Russian President Putin Puts Down Internet Freedoms

“The goal is to kill off the political blogosphere by the fall.” – blogger Andrei Malgin

A report called “World Press Freedom Index 2014 states that Russia is 148th out of 179 countries on their list rating government’s media freedom and rights, and anticipating an even lower score next year due to Putin’s “draconian legislation” and efforts to restrict freedom of speech and transparency within its borders.

In 2013, the Russian Federation government introduced a bill led by Putin that would block websites and blogs regarded as extremist and requiring registration of the site’s owner and contributors with a government agency known as Roskomnadzor, the communications oversight agency. Continue reading The New Blogger’s Law in Russia

The Importance Of Building Trust With Your Readers In Your Blogs

Blogging is a dynamic and rapid way to share your opinion or expertise on a subject,  as well as a powerful way to build your business. According to The West Program, “Blogging Statistics,” 77% of internet users read blogs and, according to BlogHer:

81% of U.S. online consumers trust information and advice from blogs.

In the article Top Blogging Statistics: 45 Reasons to Blog, they clarify the value and impressive statistics about the true power of blogging and the potential it holds for building lasting positive relationships with visitors.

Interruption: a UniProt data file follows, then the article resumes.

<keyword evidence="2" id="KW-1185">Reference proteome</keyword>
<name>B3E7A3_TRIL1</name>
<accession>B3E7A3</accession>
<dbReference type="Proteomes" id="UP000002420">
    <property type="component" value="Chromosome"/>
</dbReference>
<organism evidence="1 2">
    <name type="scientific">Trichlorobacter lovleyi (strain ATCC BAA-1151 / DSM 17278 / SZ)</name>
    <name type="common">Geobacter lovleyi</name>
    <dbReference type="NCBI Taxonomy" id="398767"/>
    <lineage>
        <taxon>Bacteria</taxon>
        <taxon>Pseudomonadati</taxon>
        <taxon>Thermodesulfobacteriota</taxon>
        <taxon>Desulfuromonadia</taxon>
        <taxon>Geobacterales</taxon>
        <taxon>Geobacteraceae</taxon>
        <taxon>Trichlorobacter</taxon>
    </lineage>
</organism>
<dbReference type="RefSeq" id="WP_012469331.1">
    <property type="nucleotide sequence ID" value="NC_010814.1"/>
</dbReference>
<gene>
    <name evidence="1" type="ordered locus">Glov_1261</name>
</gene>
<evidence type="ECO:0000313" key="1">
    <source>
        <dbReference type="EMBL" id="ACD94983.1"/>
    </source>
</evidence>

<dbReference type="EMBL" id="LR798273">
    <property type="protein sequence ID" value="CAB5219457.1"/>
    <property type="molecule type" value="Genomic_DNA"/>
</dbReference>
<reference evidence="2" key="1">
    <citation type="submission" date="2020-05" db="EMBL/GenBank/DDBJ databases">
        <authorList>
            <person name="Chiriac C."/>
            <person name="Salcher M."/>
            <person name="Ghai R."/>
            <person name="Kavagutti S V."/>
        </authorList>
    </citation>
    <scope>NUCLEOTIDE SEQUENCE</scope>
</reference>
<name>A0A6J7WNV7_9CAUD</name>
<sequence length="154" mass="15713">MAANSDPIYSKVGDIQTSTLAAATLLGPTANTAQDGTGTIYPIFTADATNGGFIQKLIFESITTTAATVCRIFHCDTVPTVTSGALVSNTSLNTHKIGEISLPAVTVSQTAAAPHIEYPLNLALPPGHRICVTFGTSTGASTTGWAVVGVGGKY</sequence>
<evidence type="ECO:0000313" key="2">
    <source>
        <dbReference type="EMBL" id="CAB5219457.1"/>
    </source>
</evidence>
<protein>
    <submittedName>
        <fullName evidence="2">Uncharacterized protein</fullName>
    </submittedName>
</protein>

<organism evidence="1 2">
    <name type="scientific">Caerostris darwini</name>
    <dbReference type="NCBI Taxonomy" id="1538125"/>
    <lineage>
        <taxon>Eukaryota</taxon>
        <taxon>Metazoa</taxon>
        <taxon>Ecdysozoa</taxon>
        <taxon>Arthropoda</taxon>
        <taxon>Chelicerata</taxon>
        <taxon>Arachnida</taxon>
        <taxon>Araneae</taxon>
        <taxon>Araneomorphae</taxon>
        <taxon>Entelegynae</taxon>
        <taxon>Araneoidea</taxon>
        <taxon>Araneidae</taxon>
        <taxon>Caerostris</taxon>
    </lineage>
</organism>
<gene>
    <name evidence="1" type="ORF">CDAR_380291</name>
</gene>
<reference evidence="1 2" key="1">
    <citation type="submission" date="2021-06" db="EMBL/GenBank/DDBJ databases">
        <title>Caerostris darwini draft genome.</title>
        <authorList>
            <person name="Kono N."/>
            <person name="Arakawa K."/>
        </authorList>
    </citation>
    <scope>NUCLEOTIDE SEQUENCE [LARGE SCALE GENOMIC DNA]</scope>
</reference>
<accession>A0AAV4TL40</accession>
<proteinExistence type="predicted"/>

The article explains that visitors may be reading the information presented in blogs, but whether an ongoing positive relationship is created with that visitor is another matter. Because people are often manipulated and led astray by information, they have become increasingly skeptical about information presented in all forms of media.

It is important that we realize our first impressions leave lasting impressions on readers as well as potential clients. It is true that trust is built, and when it is lost, it is incredibly difficult to regain. Continue reading The Importance Of Building Trust With Your Readers In Your Blogs

Interview: Who Are the WordPress Users in Your Neighborhood?

Riddle o’ the day…  What do tea parties, a former humanitarian worker to Africa, custom greeting cards, and craft retreats all have in common? Why, you can find them all on WordPress, of course!

With over 76 million WordPress sites in the world, the  variety of subject matter to be found among them is as diverse as the people who use WordPress. As a new user, myself, I thought it would be interesting to talk to some of those users to learn more about their experience with WordPress and why they count themselves among those millions of users. Continue reading Interview: Who Are the WordPress Users in Your Neighborhood?

Why No Holiday Celebrating Bloggers?

Despite the many different roles involved in creating and maintaining content on the web, there are only a handful of holidays that actually celebrate them.

Have you ever heard of Programmers Day? Programmers Day is celebrated the 256th day of each year, or September 13th and September 12th on leap years. There is also System Administrator Appreciation Day, which, for 2014, will be celebrated on July 25th  and is a celebration of not only system admins but all IT workers as well.